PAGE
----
Familial Mediterranean Fever Workup

Updated: Sep 30, 2016
  • Author: John O Meyerhoff, MD; Chief Editor: Herbert S Diamond, MD  more...
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Workup

Laboratory Studies

Results of routine blood tests performed during the acute attacks of familial Mediterranean fever (FMF) are nonspecific. levels of acute-phase reactants (ie, C-reactive protein, amyloid A protein, fibrinogen) are elevated, as is the erythrocyte sedimentation rate. The WBC count is usually elevated during an attack. The elevated levels rapidly return to the reference range as the attack abates.

Proteinuria should raise a concern about possible amyloidosis. For unknown reasons, hematuria occurs in 5% of patients.

Synovial fluid is inflammatory, with cell counts as high as 100,000/µL.

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Genetic Testing

Genetic testing is now available for FMF. Testing for a limited number of genes may be appropriate in patients with a known ethnic background. Complete gene sequencing may be more helpful in patients of mixed or unknown ethnicity. Symptomatic patients with at least one MEFV mutation should be considered to have FMF. Patients with no gene mutations who meet criteria for FMF should be offered a trial of colchicine. Given the high gene frequency and low penetrance in certain populations (eg, Ashkenazi Jews, Armenians), gene testing should be closely correlated to clinical findings to avoid false-positive results.

An expert committee of European pediatric rheumatologists has developed the following recommendations for genetic diagnosis of familial Mediterranean fever [14] :

  • FMF is a clinical diagnosis; it can be supported but not excluded by genetic testing
  • FMF patients carrying two of the common mutated alleles (homozygotes or compound heterozygotes), especially for M694V mutation or mutations at position 680 to 694 on exon 10, must be considered at risk of having a more severe disease
  • Patients homozygous for M694V mutation are at risk for early-onset disease and at very high risk of developing a severe phenotype; those who are not reporting symptoms should be evaluated and followed closely in order to consider therapy
  • Patients with two pathogenic mutations for FMF who do not report symptoms but have risk factors for AA amyloidosis (eg, country of origin; family history; persistently elevated inflammatory markers, particularly serum amyloid A protein), should have close follow-up and be considered for treatment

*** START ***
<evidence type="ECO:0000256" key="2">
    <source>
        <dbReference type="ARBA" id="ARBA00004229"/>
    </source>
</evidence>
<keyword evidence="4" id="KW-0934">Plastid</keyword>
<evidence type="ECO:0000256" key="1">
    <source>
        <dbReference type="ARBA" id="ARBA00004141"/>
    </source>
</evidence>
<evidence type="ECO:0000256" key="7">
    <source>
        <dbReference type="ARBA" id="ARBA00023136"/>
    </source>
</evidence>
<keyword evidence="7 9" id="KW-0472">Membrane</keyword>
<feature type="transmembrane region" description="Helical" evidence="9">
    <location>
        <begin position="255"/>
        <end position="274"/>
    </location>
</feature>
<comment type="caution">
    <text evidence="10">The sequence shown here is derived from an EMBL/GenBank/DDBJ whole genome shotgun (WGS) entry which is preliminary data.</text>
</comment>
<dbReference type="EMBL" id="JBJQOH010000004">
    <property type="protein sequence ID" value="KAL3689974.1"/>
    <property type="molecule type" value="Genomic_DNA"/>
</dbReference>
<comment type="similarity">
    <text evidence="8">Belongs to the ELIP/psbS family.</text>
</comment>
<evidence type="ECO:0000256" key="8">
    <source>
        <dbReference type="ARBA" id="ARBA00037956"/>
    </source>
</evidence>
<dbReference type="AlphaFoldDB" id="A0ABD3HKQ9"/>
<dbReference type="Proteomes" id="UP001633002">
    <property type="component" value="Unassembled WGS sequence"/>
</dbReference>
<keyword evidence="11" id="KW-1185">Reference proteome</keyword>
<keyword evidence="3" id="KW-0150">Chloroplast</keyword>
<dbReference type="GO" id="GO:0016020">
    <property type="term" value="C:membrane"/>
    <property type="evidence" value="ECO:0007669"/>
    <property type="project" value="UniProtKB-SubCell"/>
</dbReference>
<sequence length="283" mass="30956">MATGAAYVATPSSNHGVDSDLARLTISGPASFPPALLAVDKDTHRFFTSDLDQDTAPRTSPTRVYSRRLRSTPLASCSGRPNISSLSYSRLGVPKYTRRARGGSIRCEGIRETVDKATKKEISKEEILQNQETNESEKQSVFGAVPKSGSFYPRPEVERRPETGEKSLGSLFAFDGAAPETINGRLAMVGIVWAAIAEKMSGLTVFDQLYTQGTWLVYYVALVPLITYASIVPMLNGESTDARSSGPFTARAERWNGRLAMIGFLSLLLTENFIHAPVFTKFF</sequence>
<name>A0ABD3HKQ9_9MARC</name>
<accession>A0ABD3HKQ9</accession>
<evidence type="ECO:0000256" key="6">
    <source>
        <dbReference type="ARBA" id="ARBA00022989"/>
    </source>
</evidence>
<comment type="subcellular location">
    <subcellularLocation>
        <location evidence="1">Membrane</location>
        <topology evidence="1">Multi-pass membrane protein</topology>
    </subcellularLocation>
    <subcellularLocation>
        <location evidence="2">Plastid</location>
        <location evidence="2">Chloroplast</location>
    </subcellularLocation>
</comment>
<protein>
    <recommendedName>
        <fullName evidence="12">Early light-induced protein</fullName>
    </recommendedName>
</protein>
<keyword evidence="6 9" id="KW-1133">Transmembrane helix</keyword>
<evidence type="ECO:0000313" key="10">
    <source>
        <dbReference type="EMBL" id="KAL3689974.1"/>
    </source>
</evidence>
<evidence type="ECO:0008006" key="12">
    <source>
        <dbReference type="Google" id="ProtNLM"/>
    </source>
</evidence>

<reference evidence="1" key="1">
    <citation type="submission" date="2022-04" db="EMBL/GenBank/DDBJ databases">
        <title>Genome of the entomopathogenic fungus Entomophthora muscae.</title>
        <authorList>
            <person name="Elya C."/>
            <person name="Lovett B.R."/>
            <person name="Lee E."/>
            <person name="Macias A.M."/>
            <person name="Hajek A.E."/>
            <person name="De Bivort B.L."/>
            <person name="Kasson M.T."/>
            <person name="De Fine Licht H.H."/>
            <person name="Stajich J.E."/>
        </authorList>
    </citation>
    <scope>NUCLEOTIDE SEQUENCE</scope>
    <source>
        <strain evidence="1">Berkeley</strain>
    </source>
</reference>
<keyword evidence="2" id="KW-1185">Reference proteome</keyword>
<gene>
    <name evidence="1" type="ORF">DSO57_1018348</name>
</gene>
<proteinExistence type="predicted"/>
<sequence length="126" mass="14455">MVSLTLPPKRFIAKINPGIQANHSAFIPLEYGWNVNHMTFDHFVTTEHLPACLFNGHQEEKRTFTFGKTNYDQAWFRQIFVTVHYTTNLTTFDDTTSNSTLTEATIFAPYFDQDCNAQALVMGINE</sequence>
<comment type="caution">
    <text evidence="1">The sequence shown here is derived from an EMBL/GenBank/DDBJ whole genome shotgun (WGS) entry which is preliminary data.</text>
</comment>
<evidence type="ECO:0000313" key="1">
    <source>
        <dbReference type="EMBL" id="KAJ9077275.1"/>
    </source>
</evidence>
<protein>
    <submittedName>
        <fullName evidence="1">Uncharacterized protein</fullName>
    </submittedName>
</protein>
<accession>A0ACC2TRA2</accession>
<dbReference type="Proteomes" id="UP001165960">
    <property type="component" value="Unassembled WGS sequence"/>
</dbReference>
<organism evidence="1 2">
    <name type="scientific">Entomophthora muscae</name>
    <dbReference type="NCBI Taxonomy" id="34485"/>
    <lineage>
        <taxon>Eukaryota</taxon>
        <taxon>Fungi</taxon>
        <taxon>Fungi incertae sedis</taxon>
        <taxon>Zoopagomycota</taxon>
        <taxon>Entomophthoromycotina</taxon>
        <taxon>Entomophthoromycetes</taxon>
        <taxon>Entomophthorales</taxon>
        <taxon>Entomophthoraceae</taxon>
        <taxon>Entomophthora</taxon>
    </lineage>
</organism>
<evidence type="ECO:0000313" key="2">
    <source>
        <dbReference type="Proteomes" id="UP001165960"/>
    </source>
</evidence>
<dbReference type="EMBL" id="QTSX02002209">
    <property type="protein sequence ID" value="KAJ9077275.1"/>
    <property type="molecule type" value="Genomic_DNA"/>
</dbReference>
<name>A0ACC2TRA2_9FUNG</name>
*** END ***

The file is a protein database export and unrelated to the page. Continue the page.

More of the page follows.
• The E148Q variant is common, of unknown pathogenic significance and, as the only MEFV variant, does not support the diagnosis of FMF
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Imaging Studies

Findings during an acute attack in patients with peritonitis, pleuritis, and arthritis are as expected and include air-fluid levels, pleural effusions, and synovial effusions.

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Histologic Findings

Massive amyloid infiltration of the blood vessels and of the endothelial side of the glomerular basement membrane occurs in the kidneys. In the rectal submucosa, the amyloid is found near the blood vessels.

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Biopsy

Amyloidosis can be presumed in patients with FMF, particularly those of North African descent who have proteinuria. Renal biopsy or, alternatively, submucosal rectal biopsy, is indicated in these patients.

A recent retrospective review of kidney biopsies in FMF patients found that 40% of the patients had nonamyloid kidney disease (NAKD). While the patients with amyloid kidney disease (AKD) had more proteinuria and more of them had more than 3.5 g of proteinuria, all of these biopsies were in patients with greater than 500 mg of proteinuria. The AKD patients had more severe disease and were more likely to have hypertension. All patients with proteinuria of greater than 500 mg/24 h should have a biopsy. [15]

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